6. Build cross curricular links

The Business Studies teachers that I work with are a rich and invaluable source of interesting information, facts and figures. As you progress through the Economics syllabus you will notice opportunities to bring in some of what you are doing with your Business Studies students – particularly anecdotes or quirky facts that will help to breath life into some of the more conceptual areas of the Economics syllabus.

7. Let the material teach itself!

Economics is a tremendously fun and engaging subject to teach because it is so relevant. Hardly a day will go by without a news report appearing that can be used by you with your students. Just listening to the radio on the drive into work can provide you with a lessons worth of discussion material. The usual media outlets are a treasure trove of useful news articles and video clips. Using these as a supplement to what you teach will add to its relevance and really enrich the discussions you are having with students in class.

resource bank8. Build your resource bank

The scale and speed in which you are able to do this may, of course, depend on what sort of budget you are working with. It is important that you make your case to the budget holder and are clear about what your requirements will be. Although many schools seem to be moving away from purchasing full sets of text books (at least in hard copy form) I would  recommend you purchase at least one copy of the exam board approved text. In most cases these will have been penned by chief or principal examiners and will follow the prescribed syllabus closely. Most will contain some useful activities or worksheets that can be used in class. My own centre follows OCR but I also have copies of texts approved for the other examination boards as the material is quite similar. There are a large number of educational resource providers in the market – my recommendation to begin with would be to stick with those companies that you trust and that have served your Business Studies needs well in the past.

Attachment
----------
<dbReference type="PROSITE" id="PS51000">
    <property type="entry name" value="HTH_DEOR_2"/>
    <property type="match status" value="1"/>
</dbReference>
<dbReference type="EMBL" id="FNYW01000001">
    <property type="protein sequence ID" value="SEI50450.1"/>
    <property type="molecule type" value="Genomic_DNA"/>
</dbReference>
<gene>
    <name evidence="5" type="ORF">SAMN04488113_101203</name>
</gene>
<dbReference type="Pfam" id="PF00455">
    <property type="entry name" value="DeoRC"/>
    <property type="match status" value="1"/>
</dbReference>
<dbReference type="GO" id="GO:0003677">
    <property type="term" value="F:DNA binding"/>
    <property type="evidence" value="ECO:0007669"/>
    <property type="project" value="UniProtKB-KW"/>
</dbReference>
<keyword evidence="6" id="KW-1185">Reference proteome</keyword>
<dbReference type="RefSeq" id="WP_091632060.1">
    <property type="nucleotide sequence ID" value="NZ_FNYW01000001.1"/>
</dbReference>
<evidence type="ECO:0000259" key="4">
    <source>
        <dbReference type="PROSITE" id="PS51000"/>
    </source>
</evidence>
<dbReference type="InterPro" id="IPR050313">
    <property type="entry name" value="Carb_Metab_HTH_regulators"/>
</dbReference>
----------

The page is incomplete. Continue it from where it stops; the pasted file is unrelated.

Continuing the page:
9. Sign up to social mediasocial

Education is changing. Teachers are building their own professional networks through social media and are using these outlets to share ideas and resources. Business and Economics teachers already have a thriving social media network – particularly on the Twitter and LinkedIn platforms. These can be a rich source of ideas and resources and can also provide opportunities to ask for advice or guidance. Try searching in Twitter using #ecbusteach

10. Enjoy it and stay positive!

Admittedly I may be slightly biased but in my humble opinion, Economics is tremendously interesting and fun to teach. As a subject it is so diverse that students will inevitably build their own cross curricular links with other A Levels they are studying and this is where things can get really interesting for them. I believe there are few A Level subjects as relevant to students everyday lives and as important in helping them in understanding their own futures. There will be times when the content may appear a little daunting or counter-intuitive. Some of the more challenging diagrams can begin to resemble and aerial shot of Spaghetti Junction but stick with it and like your students, you will find that your own view of the world is altered irrevocably.